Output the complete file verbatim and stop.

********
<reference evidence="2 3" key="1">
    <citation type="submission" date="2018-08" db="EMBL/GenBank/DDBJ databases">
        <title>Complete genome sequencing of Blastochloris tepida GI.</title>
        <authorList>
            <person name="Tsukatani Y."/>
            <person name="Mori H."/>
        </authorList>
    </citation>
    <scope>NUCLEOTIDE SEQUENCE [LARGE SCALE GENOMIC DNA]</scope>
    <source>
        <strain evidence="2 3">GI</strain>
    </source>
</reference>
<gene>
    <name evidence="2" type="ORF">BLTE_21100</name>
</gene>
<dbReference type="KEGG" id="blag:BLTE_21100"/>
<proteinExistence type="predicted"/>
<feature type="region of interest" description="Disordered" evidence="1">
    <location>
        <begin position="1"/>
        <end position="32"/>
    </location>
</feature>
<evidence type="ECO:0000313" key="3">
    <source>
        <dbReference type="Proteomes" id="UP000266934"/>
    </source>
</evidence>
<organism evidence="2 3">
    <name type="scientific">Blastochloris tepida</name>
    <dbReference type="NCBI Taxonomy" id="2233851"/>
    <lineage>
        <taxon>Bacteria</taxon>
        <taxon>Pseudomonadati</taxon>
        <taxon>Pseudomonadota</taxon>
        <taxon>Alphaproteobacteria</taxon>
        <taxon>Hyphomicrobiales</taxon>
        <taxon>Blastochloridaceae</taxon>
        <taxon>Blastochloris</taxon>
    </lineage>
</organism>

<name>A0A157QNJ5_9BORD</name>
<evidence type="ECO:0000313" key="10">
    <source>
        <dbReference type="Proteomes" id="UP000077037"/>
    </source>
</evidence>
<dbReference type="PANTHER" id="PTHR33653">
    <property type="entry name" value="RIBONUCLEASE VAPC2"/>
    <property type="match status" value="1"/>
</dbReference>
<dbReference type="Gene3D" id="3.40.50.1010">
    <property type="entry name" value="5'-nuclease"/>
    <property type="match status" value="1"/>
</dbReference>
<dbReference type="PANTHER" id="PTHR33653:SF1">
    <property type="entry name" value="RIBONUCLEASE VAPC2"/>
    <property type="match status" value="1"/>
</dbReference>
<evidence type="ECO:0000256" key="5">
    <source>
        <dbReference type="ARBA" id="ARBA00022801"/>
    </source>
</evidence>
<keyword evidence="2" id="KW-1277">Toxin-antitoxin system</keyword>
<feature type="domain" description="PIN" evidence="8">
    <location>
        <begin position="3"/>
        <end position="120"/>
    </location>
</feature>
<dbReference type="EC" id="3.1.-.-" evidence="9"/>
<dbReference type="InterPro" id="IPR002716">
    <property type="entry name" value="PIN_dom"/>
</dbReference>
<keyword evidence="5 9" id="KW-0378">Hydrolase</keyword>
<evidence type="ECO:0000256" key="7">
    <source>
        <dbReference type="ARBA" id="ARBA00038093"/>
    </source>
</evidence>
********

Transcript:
<reference evidence="2 3" key="1">
    <citation type="submission" date="2018-08" db="EMBL/GenBank/DDBJ databases">
        <title>Complete genome sequencing of Blastochloris tepida GI.</title>
        <authorList>
            <person name="Tsukatani Y."/>
            <person name="Mori H."/>
        </authorList>
    </citation>
    <scope>NUCLEOTIDE SEQUENCE [LARGE SCALE GENOMIC DNA]</scope>
    <source>
        <strain evidence="2 3">GI</strain>
    </source>
</reference>
<gene>
    <name evidence="2" type="ORF">BLTE_21100</name>
</gene>
<dbReference type="KEGG" id="blag:BLTE_21100"/>
<proteinExistence type="predicted"/>
<feature type="region of interest" description="Disordered" evidence="1">
    <location>
        <begin position="1"/>
        <end position="32"/>
    </location>
</feature>
<evidence type="ECO:0000313" key="3">
    <source>
        <dbReference type="Proteomes" id="UP000266934"/>
    </source>
</evidence>
<organism evidence="2 3">
    <name type="scientific">Blastochloris tepida</name>
    <dbReference type="NCBI Taxonomy" id="2233851"/>
    <lineage>
        <taxon>Bacteria</taxon>
        <taxon>Pseudomonadati</taxon>
        <taxon>Pseudomonadota</taxon>
        <taxon>Alphaproteobacteria</taxon>
        <taxon>Hyphomicrobiales</taxon>
        <taxon>Blastochloridaceae</taxon>
        <taxon>Blastochloris</taxon>
    </lineage>
</organism>

<name>A0A157QNJ5_9BORD</name>
<evidence type="ECO:0000313" key="10">
    <source>
        <dbReference type="Proteomes" id="UP000077037"/>
    </source>
</evidence>
<dbReference type="PANTHER" id="PTHR33653">
    <property type="entry name" value="RIBONUCLEASE VAPC2"/>
    <property type="match status" value="1"/>
</dbReference>
<dbReference type="Gene3D" id="3.40.50.1010">
    <property type="entry name" value="5'-nuclease"/>
    <property type="match status" value="1"/>
</dbReference>
<dbReference type="PANTHER" id="PTHR33653:SF1">
    <property type="entry name" value="RIBONUCLEASE VAPC2"/>
    <property type="match status" value="1"/>
</dbReference>
<evidence type="ECO:0000256" key="5">
    <source>
        <dbReference type="ARBA" id="ARBA00022801"/>
    </source>
</evidence>
<keyword evidence="2" id="KW-1277">Toxin-antitoxin system</keyword>
<feature type="domain" description="PIN" evidence="8">
    <location>
        <begin position="3"/>
        <end position="120"/>
    </location>
</feature>
<dbReference type="EC" id="3.1.-.-" evidence="9"/>
<dbReference type="InterPro" id="IPR002716">
    <property type="entry name" value="PIN_dom"/>
</dbReference>
<keyword evidence="5 9" id="KW-0378">Hydrolase</keyword>
<evidence type="ECO:0000256" key="7">
    <source>
        <dbReference type="ARBA" id="ARBA00038093"/>
    </source>
</evidence>